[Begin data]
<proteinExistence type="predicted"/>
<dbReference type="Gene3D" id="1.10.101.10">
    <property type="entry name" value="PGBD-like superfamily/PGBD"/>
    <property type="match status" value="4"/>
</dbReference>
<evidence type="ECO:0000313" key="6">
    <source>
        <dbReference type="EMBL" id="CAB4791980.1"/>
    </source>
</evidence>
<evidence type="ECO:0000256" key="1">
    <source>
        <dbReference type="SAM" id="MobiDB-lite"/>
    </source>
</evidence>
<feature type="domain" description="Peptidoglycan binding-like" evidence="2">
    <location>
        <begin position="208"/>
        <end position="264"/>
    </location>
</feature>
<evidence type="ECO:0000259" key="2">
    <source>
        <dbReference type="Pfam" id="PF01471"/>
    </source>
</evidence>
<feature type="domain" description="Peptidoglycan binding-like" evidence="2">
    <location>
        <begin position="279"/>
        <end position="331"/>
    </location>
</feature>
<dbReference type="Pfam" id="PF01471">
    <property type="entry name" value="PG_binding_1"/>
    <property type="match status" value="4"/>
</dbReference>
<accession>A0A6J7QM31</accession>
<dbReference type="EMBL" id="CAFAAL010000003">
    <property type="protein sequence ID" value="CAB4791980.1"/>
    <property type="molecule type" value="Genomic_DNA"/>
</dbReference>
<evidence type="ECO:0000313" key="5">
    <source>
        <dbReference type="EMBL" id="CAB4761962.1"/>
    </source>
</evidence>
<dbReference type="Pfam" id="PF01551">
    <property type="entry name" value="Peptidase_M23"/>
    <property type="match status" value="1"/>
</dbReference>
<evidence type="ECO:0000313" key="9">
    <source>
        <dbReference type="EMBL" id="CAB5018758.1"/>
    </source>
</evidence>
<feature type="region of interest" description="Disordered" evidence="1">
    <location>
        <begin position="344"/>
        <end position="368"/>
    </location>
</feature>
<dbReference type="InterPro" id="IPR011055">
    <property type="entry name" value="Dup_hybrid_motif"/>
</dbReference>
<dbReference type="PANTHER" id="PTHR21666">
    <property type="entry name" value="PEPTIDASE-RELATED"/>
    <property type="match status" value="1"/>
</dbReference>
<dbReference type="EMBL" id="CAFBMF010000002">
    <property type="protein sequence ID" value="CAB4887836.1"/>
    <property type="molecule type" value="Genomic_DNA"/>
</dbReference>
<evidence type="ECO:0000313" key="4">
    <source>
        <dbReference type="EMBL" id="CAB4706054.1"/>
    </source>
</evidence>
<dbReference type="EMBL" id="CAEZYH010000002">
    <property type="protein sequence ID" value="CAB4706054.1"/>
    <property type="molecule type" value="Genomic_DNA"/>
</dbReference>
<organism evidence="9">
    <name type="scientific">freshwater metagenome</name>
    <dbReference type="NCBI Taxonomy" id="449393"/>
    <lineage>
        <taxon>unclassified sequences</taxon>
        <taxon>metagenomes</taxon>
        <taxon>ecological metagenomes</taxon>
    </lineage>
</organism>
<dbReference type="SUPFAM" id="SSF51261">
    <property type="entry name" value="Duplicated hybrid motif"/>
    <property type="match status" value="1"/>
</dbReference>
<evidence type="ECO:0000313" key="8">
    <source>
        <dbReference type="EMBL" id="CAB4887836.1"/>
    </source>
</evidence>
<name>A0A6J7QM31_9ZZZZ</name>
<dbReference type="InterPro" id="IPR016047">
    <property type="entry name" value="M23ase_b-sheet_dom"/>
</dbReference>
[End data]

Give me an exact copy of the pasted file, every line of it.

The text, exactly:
<proteinExistence type="predicted"/>
<dbReference type="Gene3D" id="1.10.101.10">
    <property type="entry name" value="PGBD-like superfamily/PGBD"/>
    <property type="match status" value="4"/>
</dbReference>
<evidence type="ECO:0000313" key="6">
    <source>
        <dbReference type="EMBL" id="CAB4791980.1"/>
    </source>
</evidence>
<evidence type="ECO:0000256" key="1">
    <source>
        <dbReference type="SAM" id="MobiDB-lite"/>
    </source>
</evidence>
<feature type="domain" description="Peptidoglycan binding-like" evidence="2">
    <location>
        <begin position="208"/>
        <end position="264"/>
    </location>
</feature>
<evidence type="ECO:0000259" key="2">
    <source>
        <dbReference type="Pfam" id="PF01471"/>
    </source>
</evidence>
<feature type="domain" description="Peptidoglycan binding-like" evidence="2">
    <location>
        <begin position="279"/>
        <end position="331"/>
    </location>
</feature>
<dbReference type="Pfam" id="PF01471">
    <property type="entry name" value="PG_binding_1"/>
    <property type="match status" value="4"/>
</dbReference>
<accession>A0A6J7QM31</accession>
<dbReference type="EMBL" id="CAFAAL010000003">
    <property type="protein sequence ID" value="CAB4791980.1"/>
    <property type="molecule type" value="Genomic_DNA"/>
</dbReference>
<evidence type="ECO:0000313" key="5">
    <source>
        <dbReference type="EMBL" id="CAB4761962.1"/>
    </source>
</evidence>
<dbReference type="Pfam" id="PF01551">
    <property type="entry name" value="Peptidase_M23"/>
    <property type="match status" value="1"/>
</dbReference>
<evidence type="ECO:0000313" key="9">
    <source>
        <dbReference type="EMBL" id="CAB5018758.1"/>
    </source>
</evidence>
<feature type="region of interest" description="Disordered" evidence="1">
    <location>
        <begin position="344"/>
        <end position="368"/>
    </location>
</feature>
<dbReference type="InterPro" id="IPR011055">
    <property type="entry name" value="Dup_hybrid_motif"/>
</dbReference>
<dbReference type="PANTHER" id="PTHR21666">
    <property type="entry name" value="PEPTIDASE-RELATED"/>
    <property type="match status" value="1"/>
</dbReference>
<dbReference type="EMBL" id="CAFBMF010000002">
    <property type="protein sequence ID" value="CAB4887836.1"/>
    <property type="molecule type" value="Genomic_DNA"/>
</dbReference>
<evidence type="ECO:0000313" key="4">
    <source>
        <dbReference type="EMBL" id="CAB4706054.1"/>
    </source>
</evidence>
<dbReference type="EMBL" id="CAEZYH010000002">
    <property type="protein sequence ID" value="CAB4706054.1"/>
    <property type="molecule type" value="Genomic_DNA"/>
</dbReference>
<organism evidence="9">
    <name type="scientific">freshwater metagenome</name>
    <dbReference type="NCBI Taxonomy" id="449393"/>
    <lineage>
        <taxon>unclassified sequences</taxon>
        <taxon>metagenomes</taxon>
        <taxon>ecological metagenomes</taxon>
    </lineage>
</organism>
<dbReference type="SUPFAM" id="SSF51261">
    <property type="entry name" value="Duplicated hybrid motif"/>
    <property type="match status" value="1"/>
</dbReference>
<evidence type="ECO:0000313" key="8">
    <source>
        <dbReference type="EMBL" id="CAB4887836.1"/>
    </source>
</evidence>
<name>A0A6J7QM31_9ZZZZ</name>
<dbReference type="InterPro" id="IPR016047">
    <property type="entry name" value="M23ase_b-sheet_dom"/>
</dbReference>